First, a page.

"I natt sover jag hos er."

Translation:Tonight I sleep at your place.

December 31, 2014



Not sure if I already asked about this but is the inversion completely necessary here?

February 20, 2015


Short answer: yes. Longer answer: The V2 rule is very firm. Once you start a sentence (that is not a question or a subclause) with an adverbial, the verb needs to go right after that.

February 20, 2015


Regarding "hos mig", does it actually mean " my house/place"? I've seen texts where the clause was "hemma hos mig", wondering whether that makes a difference

February 22, 2015


Seems logical. Thanks!

February 20, 2015


The English here seems grammatically incorrect. At least I would not say it as a Canadian English native speaker. It needs to be "Tonight I WILL sleep at your place." or "Tonight I AM sleeping at your place." "I sleep at your place" means that happens habitually, not just once. Adding tonight just makes it awkward.

July 25, 2016


Tonight, we ride!

June 24, 2017


I agree that it's awkward but I don't think it's grammatically wrong. "Tonight, we dine in hell!" comes to mind as another example of the same sort of strange grammar.

July 26, 2016


Why is 'I natt' used as tonight as it directly translates to 'in the night', and we have 'ikväll' to use as tonight do we not?

March 6, 2015


i natt means this night. In Swedish, kväll is evening and natt is the 'real' night, but in English they seem to use night to cover both, which causes some confusion.

PS so i kväll means 'this evening' (of course 'tonight' is also used in this sense) and 'in the night' would be på natten.

March 6, 2015


I sleep at yours tonight?

April 17, 2016


where we mostly use the swedish word "hos"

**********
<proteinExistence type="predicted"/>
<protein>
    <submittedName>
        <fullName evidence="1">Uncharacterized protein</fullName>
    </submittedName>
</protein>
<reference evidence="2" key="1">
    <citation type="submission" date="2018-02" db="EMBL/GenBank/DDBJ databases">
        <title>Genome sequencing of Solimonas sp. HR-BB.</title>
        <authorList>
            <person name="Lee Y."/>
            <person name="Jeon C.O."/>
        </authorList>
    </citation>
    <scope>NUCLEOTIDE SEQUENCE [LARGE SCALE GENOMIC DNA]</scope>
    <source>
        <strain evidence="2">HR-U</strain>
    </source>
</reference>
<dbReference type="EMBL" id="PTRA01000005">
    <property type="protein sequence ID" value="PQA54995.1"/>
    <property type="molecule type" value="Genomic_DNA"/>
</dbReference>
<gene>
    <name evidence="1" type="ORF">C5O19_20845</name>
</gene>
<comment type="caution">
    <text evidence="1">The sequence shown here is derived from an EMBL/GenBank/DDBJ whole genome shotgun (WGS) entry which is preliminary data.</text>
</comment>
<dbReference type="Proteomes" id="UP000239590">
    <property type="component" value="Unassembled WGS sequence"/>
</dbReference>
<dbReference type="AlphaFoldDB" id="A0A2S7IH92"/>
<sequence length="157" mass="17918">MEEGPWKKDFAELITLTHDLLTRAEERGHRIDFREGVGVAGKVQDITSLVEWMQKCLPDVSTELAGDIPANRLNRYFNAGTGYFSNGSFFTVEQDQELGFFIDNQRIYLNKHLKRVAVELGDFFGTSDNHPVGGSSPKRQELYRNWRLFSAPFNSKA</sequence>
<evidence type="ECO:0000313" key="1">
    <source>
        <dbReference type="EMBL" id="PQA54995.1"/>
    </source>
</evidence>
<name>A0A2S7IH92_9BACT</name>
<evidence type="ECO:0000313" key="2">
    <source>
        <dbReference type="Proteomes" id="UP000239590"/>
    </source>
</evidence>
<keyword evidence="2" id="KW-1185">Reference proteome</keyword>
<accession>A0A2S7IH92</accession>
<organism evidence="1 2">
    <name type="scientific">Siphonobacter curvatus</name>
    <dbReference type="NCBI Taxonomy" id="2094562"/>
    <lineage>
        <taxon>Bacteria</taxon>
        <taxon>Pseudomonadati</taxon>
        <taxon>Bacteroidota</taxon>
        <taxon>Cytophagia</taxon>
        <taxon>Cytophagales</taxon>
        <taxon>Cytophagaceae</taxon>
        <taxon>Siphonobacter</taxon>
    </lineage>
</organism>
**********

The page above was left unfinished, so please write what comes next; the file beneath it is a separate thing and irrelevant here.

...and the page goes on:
May 20, 2016


i could understand, based on one of below comments why the verb came before the subject. but i still dont understand why it is '' hos er'' rather than '' er hos'' as we normally use.. am i missing something here

August 1, 2016


I think you miss the meaning of "hos" :). It is a preposition and means "at someone's".

August 1, 2016


tack så mycket! i missed that in deed :(

August 1, 2016


Why is "Tonight I sleep with you" wrong? Is it just because "hos er" is a fixed phrase?

August 26, 2016


From another site: "The Northern Germanic languages all share a handy preposition meaning something like ‘at the home/place of’. In Swedish, this preposition is hos, pronounced [hʊs]."

Plus, in English, "I sleep with you" takes on an entirely different meaning.

July 1, 2017


Could "tonight I sleep by you" also be acceptable?

December 31, 2014


'hos' is a preposition which is generally used to mean at someone's place (home/workplace). At least when it's referring to people (hos dig/hos er, etc). So I would say no.

January 16, 2015
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